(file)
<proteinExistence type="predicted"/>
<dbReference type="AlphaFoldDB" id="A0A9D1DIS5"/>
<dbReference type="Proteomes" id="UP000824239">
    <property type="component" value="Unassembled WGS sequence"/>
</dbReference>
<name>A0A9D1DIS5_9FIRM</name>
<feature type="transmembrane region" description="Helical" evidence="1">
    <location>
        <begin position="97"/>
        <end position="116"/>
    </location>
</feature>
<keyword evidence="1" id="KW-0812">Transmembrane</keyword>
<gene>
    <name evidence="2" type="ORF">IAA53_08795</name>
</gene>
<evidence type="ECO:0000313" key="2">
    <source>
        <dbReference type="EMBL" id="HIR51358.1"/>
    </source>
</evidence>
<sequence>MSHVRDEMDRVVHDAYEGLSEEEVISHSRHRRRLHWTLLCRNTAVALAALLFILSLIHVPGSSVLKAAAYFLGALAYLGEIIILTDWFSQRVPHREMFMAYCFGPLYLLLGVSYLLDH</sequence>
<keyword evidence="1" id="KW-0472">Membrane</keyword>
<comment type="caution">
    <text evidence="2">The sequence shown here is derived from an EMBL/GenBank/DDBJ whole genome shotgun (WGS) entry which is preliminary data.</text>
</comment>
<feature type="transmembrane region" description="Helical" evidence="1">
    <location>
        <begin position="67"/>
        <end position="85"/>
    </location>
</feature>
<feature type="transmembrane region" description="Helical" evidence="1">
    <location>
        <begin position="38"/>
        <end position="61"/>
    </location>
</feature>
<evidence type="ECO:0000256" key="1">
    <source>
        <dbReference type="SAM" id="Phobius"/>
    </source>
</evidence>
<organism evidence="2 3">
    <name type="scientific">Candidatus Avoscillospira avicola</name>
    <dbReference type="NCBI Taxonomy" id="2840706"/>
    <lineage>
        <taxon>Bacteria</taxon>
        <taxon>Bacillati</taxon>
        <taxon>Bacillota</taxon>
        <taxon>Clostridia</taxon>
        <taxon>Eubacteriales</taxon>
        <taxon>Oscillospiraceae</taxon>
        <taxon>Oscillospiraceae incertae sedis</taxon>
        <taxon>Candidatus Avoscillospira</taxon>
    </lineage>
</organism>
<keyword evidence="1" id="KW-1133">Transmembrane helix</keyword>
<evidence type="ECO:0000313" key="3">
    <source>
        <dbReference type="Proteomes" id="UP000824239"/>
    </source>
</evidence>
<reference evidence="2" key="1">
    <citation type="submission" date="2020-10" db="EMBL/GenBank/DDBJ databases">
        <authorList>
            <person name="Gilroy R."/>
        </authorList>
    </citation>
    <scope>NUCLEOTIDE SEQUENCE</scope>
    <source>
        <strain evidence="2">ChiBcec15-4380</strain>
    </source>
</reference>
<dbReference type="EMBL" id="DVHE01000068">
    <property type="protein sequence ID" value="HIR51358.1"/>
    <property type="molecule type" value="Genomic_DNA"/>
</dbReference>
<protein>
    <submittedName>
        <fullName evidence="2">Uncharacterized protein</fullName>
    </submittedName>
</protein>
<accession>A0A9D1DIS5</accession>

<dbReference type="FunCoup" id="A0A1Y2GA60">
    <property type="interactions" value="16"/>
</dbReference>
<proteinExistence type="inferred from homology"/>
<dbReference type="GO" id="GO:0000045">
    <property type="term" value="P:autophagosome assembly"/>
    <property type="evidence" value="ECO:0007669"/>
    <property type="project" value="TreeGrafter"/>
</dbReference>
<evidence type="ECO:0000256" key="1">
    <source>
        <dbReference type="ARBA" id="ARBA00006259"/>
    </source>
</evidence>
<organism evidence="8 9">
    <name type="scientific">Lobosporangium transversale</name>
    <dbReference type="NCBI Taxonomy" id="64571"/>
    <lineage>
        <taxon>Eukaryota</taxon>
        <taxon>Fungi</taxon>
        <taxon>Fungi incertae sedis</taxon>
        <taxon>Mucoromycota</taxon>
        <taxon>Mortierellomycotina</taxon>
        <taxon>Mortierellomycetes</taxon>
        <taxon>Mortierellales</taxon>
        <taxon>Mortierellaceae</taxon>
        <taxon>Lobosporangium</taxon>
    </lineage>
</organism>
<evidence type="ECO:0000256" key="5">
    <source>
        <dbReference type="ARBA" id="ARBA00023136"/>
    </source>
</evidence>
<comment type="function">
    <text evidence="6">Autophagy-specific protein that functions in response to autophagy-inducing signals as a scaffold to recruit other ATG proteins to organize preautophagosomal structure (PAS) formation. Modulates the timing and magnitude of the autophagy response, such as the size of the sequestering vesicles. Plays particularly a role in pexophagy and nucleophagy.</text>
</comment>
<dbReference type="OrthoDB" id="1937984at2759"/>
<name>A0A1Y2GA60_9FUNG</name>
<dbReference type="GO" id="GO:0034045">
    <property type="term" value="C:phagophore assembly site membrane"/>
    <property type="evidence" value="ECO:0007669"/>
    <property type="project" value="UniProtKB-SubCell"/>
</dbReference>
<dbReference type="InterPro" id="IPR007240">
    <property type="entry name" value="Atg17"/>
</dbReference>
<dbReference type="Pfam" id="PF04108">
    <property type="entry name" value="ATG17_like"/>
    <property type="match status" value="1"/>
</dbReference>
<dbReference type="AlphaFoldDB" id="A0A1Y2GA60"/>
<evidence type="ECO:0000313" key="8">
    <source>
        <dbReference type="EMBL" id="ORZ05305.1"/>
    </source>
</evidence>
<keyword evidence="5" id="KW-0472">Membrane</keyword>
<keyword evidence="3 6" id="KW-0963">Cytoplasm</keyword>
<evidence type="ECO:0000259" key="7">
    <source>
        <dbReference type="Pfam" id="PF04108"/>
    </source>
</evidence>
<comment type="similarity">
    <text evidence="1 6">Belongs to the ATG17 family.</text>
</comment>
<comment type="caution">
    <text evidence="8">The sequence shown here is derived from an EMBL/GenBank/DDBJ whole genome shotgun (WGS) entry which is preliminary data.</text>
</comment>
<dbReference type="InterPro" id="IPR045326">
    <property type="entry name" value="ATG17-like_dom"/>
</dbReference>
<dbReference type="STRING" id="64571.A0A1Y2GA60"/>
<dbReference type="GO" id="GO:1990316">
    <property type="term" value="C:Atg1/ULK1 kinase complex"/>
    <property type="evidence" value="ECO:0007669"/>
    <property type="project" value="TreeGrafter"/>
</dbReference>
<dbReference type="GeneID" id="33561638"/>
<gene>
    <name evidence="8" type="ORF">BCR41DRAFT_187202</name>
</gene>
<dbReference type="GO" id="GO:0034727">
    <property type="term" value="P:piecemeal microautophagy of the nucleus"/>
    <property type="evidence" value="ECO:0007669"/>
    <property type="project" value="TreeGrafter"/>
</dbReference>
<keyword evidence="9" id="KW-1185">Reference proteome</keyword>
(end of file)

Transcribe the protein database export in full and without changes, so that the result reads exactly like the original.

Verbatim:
<proteinExistence type="predicted"/>
<dbReference type="AlphaFoldDB" id="A0A9D1DIS5"/>
<dbReference type="Proteomes" id="UP000824239">
    <property type="component" value="Unassembled WGS sequence"/>
</dbReference>
<name>A0A9D1DIS5_9FIRM</name>
<feature type="transmembrane region" description="Helical" evidence="1">
    <location>
        <begin position="97"/>
        <end position="116"/>
    </location>
</feature>
<keyword evidence="1" id="KW-0812">Transmembrane</keyword>
<gene>
    <name evidence="2" type="ORF">IAA53_08795</name>
</gene>
<evidence type="ECO:0000313" key="2">
    <source>
        <dbReference type="EMBL" id="HIR51358.1"/>
    </source>
</evidence>
<sequence>MSHVRDEMDRVVHDAYEGLSEEEVISHSRHRRRLHWTLLCRNTAVALAALLFILSLIHVPGSSVLKAAAYFLGALAYLGEIIILTDWFSQRVPHREMFMAYCFGPLYLLLGVSYLLDH</sequence>
<keyword evidence="1" id="KW-0472">Membrane</keyword>
<comment type="caution">
    <text evidence="2">The sequence shown here is derived from an EMBL/GenBank/DDBJ whole genome shotgun (WGS) entry which is preliminary data.</text>
</comment>
<feature type="transmembrane region" description="Helical" evidence="1">
    <location>
        <begin position="67"/>
        <end position="85"/>
    </location>
</feature>
<feature type="transmembrane region" description="Helical" evidence="1">
    <location>
        <begin position="38"/>
        <end position="61"/>
    </location>
</feature>
<evidence type="ECO:0000256" key="1">
    <source>
        <dbReference type="SAM" id="Phobius"/>
    </source>
</evidence>
<organism evidence="2 3">
    <name type="scientific">Candidatus Avoscillospira avicola</name>
    <dbReference type="NCBI Taxonomy" id="2840706"/>
    <lineage>
        <taxon>Bacteria</taxon>
        <taxon>Bacillati</taxon>
        <taxon>Bacillota</taxon>
        <taxon>Clostridia</taxon>
        <taxon>Eubacteriales</taxon>
        <taxon>Oscillospiraceae</taxon>
        <taxon>Oscillospiraceae incertae sedis</taxon>
        <taxon>Candidatus Avoscillospira</taxon>
    </lineage>
</organism>
<keyword evidence="1" id="KW-1133">Transmembrane helix</keyword>
<evidence type="ECO:0000313" key="3">
    <source>
        <dbReference type="Proteomes" id="UP000824239"/>
    </source>
</evidence>
<reference evidence="2" key="1">
    <citation type="submission" date="2020-10" db="EMBL/GenBank/DDBJ databases">
        <authorList>
            <person name="Gilroy R."/>
        </authorList>
    </citation>
    <scope>NUCLEOTIDE SEQUENCE</scope>
    <source>
        <strain evidence="2">ChiBcec15-4380</strain>
    </source>
</reference>
<dbReference type="EMBL" id="DVHE01000068">
    <property type="protein sequence ID" value="HIR51358.1"/>
    <property type="molecule type" value="Genomic_DNA"/>
</dbReference>
<protein>
    <submittedName>
        <fullName evidence="2">Uncharacterized protein</fullName>
    </submittedName>
</protein>
<accession>A0A9D1DIS5</accession>

<dbReference type="FunCoup" id="A0A1Y2GA60">
    <property type="interactions" value="16"/>
</dbReference>
<proteinExistence type="inferred from homology"/>
<dbReference type="GO" id="GO:0000045">
    <property type="term" value="P:autophagosome assembly"/>
    <property type="evidence" value="ECO:0007669"/>
    <property type="project" value="TreeGrafter"/>
</dbReference>
<evidence type="ECO:0000256" key="1">
    <source>
        <dbReference type="ARBA" id="ARBA00006259"/>
    </source>
</evidence>
<organism evidence="8 9">
    <name type="scientific">Lobosporangium transversale</name>
    <dbReference type="NCBI Taxonomy" id="64571"/>
    <lineage>
        <taxon>Eukaryota</taxon>
        <taxon>Fungi</taxon>
        <taxon>Fungi incertae sedis</taxon>
        <taxon>Mucoromycota</taxon>
        <taxon>Mortierellomycotina</taxon>
        <taxon>Mortierellomycetes</taxon>
        <taxon>Mortierellales</taxon>
        <taxon>Mortierellaceae</taxon>
        <taxon>Lobosporangium</taxon>
    </lineage>
</organism>
<evidence type="ECO:0000256" key="5">
    <source>
        <dbReference type="ARBA" id="ARBA00023136"/>
    </source>
</evidence>
<comment type="function">
    <text evidence="6">Autophagy-specific protein that functions in response to autophagy-inducing signals as a scaffold to recruit other ATG proteins to organize preautophagosomal structure (PAS) formation. Modulates the timing and magnitude of the autophagy response, such as the size of the sequestering vesicles. Plays particularly a role in pexophagy and nucleophagy.</text>
</comment>
<dbReference type="OrthoDB" id="1937984at2759"/>
<name>A0A1Y2GA60_9FUNG</name>
<dbReference type="GO" id="GO:0034045">
    <property type="term" value="C:phagophore assembly site membrane"/>
    <property type="evidence" value="ECO:0007669"/>
    <property type="project" value="UniProtKB-SubCell"/>
</dbReference>
<dbReference type="InterPro" id="IPR007240">
    <property type="entry name" value="Atg17"/>
</dbReference>
<dbReference type="Pfam" id="PF04108">
    <property type="entry name" value="ATG17_like"/>
    <property type="match status" value="1"/>
</dbReference>
<dbReference type="AlphaFoldDB" id="A0A1Y2GA60"/>
<evidence type="ECO:0000313" key="8">
    <source>
        <dbReference type="EMBL" id="ORZ05305.1"/>
    </source>
</evidence>
<keyword evidence="5" id="KW-0472">Membrane</keyword>
<keyword evidence="3 6" id="KW-0963">Cytoplasm</keyword>
<evidence type="ECO:0000259" key="7">
    <source>
        <dbReference type="Pfam" id="PF04108"/>
    </source>
</evidence>
<comment type="similarity">
    <text evidence="1 6">Belongs to the ATG17 family.</text>
</comment>
<comment type="caution">
    <text evidence="8">The sequence shown here is derived from an EMBL/GenBank/DDBJ whole genome shotgun (WGS) entry which is preliminary data.</text>
</comment>
<dbReference type="InterPro" id="IPR045326">
    <property type="entry name" value="ATG17-like_dom"/>
</dbReference>
<dbReference type="STRING" id="64571.A0A1Y2GA60"/>
<dbReference type="GO" id="GO:1990316">
    <property type="term" value="C:Atg1/ULK1 kinase complex"/>
    <property type="evidence" value="ECO:0007669"/>
    <property type="project" value="TreeGrafter"/>
</dbReference>
<dbReference type="GeneID" id="33561638"/>
<gene>
    <name evidence="8" type="ORF">BCR41DRAFT_187202</name>
</gene>
<dbReference type="GO" id="GO:0034727">
    <property type="term" value="P:piecemeal microautophagy of the nucleus"/>
    <property type="evidence" value="ECO:0007669"/>
    <property type="project" value="TreeGrafter"/>
</dbReference>
<keyword evidence="9" id="KW-1185">Reference proteome</keyword>